This Earth Science book covers everything from how the earth orbits, to why earthquakes happen, to how weather works, and more! The layout of this book is approachable and easy to follow. For example, the "Ocean Currents" section uses energetic text, on several green continents, to talk about how water moves. In the blue ocean, energetic arrows and rubber ducks illustrate how water currents flow from one ocean to another. A pull-tab talks about the moon’s influence on the tides. Pretty cool, eh?

Through the use of pull-tabs and flaps and all of those other wonderful interactive tools, this book also makes it easier for readers to follow the subjects one point at a time. The last thing you want in an interactive text is to feel overwhelmed.

How the World Works also provides some logical green tips. Don’t worry, you don’t have to throw out your car and everything plastic. Even simple things help, like turning off the lights and computers when they are not in use. This book emphasizes that humans do have an impact, and a small carbon footprint is okay; just don’t become a Bigfoot when it comes to producing carbon. The best part of this book is the carbon footprint of a cheeseburger. Just how much carbon is emitted through a cheeseburger with lettuce and onions?

Well, you’ll have to read the book to find that one out.

Now, you may be thinking, this is all great information but when it comes to non-fiction books, I have my own theories and opinions. Okay, I do too. But don’t throw the book out because you disagree with a theory or two. Use that incorrect point to talk to your kids about why.
Books are great tools for discussion starters!

Other popular interactive books:
The Ultimate Interactive Atlas of Space (Scholastic Publishing)
Ultimate Interactive Atlas of the World (Scholastic Publishing)
Human Body: An Interactive Guide to the Inner Workings of the Body (Discoverology Series)
The –Ology series: Dragonology, Mythology, Oceanology, and more (Candlewick Press)

Tuesday, March 9, 2010

The Wednesday of My Dreams

Seven or eight years ago, I was sitting at Danny's Pub in Bucktown on the Northwest Side of Chicago (which is where I'm from). Some pals and I had made it a habit to attend the monthly reading series held there, appropriately called "The Danny's Reading Series." (If you want to see how a real reading series is done, check them out. It's so consistently great it's scary.)

We had come to see Jonathan Goldstein, then a producer on This American Life, though in retrospect, maybe we were there to rub shoulders with Ira Glass (we were just that dorky and grasping, but forgive us, we were very young). In any event, I don't recall anything about Jonathan Goldstein. What I do remember is getting a little snookered on Tutz lager (which I loved for the bottle) and talking about the bourgeois sham that is marriage. (I would be remiss not to mention that both of my friends with whom I was overindulging in cheap French beer vowed sooner to die than to marry and that they are now both married.)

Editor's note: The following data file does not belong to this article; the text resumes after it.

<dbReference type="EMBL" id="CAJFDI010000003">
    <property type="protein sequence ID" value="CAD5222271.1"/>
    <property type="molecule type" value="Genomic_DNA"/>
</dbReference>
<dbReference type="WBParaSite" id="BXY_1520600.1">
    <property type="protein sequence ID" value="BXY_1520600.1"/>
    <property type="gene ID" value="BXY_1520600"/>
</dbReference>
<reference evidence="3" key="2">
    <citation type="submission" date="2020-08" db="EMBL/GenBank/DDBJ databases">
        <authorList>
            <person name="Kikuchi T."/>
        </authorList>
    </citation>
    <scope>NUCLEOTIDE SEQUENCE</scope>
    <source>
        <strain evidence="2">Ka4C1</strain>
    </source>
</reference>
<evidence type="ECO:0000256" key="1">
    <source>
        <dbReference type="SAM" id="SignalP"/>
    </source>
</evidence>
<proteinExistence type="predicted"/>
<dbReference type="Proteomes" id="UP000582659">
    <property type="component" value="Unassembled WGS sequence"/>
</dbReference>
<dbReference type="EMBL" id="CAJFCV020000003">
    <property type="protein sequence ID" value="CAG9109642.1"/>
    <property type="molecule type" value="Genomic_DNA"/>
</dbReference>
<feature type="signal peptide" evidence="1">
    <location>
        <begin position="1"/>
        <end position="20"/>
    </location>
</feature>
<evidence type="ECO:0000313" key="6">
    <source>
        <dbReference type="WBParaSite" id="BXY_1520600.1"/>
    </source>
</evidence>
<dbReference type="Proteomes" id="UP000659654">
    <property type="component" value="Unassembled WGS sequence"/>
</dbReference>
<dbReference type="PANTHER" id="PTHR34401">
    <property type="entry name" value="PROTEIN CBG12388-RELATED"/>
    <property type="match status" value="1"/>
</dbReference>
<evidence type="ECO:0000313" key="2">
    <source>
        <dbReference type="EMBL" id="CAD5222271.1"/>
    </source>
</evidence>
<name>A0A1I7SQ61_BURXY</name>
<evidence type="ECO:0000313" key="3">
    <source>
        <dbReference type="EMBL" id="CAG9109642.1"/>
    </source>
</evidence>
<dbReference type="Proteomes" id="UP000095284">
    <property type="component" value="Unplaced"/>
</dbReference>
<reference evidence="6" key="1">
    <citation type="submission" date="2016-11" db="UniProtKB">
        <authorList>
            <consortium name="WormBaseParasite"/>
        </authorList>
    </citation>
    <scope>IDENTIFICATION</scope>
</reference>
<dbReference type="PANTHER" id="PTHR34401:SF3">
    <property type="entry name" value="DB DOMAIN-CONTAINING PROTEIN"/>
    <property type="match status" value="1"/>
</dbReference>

I also remember Sam Lipsyte. Holy spit, do I remember Sam Lipsyte. To a drunk 22-year-old with literary pretensions, it seemed as though Jesus had come back as a fat man with a couple books out on small presses. He was so impressive he made me dizzy. Do you remember the first time you heard your favorite song? It was just like that. I got nauseous. I felt like I was in love. This is no exaggeration: I had discernible love-feelings and excitement-based nausea that night, and it wasn't just because of the horrible Tutz.

So he's coming to the Booksmith tomorrow. I requested him as soon as I heard he had a new book coming out. Can I say he's a national treasure? A genius? A star rising to assume his proper place in the firmament? He'd hate being described like that (or at least his characters would).

In case anybody was wondering what I really like to read, it's Sam Lipsyte. I'm really loving my job right about now.

Monday, March 8, 2010

This Stack of Books on My Desk

We all do it. Some use shelves. Some have empty shelves but lots of books. Some have full shelves and a tidy abode. A few have stacks on the floor in front of the shelves. Some have a full shelf, stacks on the floor (sort of) and a big ol' fresh stack on their desk. I am the latter. The photo above my stack in its most recent form - though a little bit positioned to give it a sexy aura. In reality, my desk is cluttered with books. Mostly chapbooks and pamphlets. Ephemera. I prefer it that way. What's the point in trying to get work done if you can't have a little fun?

my biggest book-genre distractions are poetry, books about civil war-era generals who (debatably) went haywire, books about the building of books, and, the sweet-tooth of them all, books about carnival barkers. So here it is, This Stack of Books on My Desk: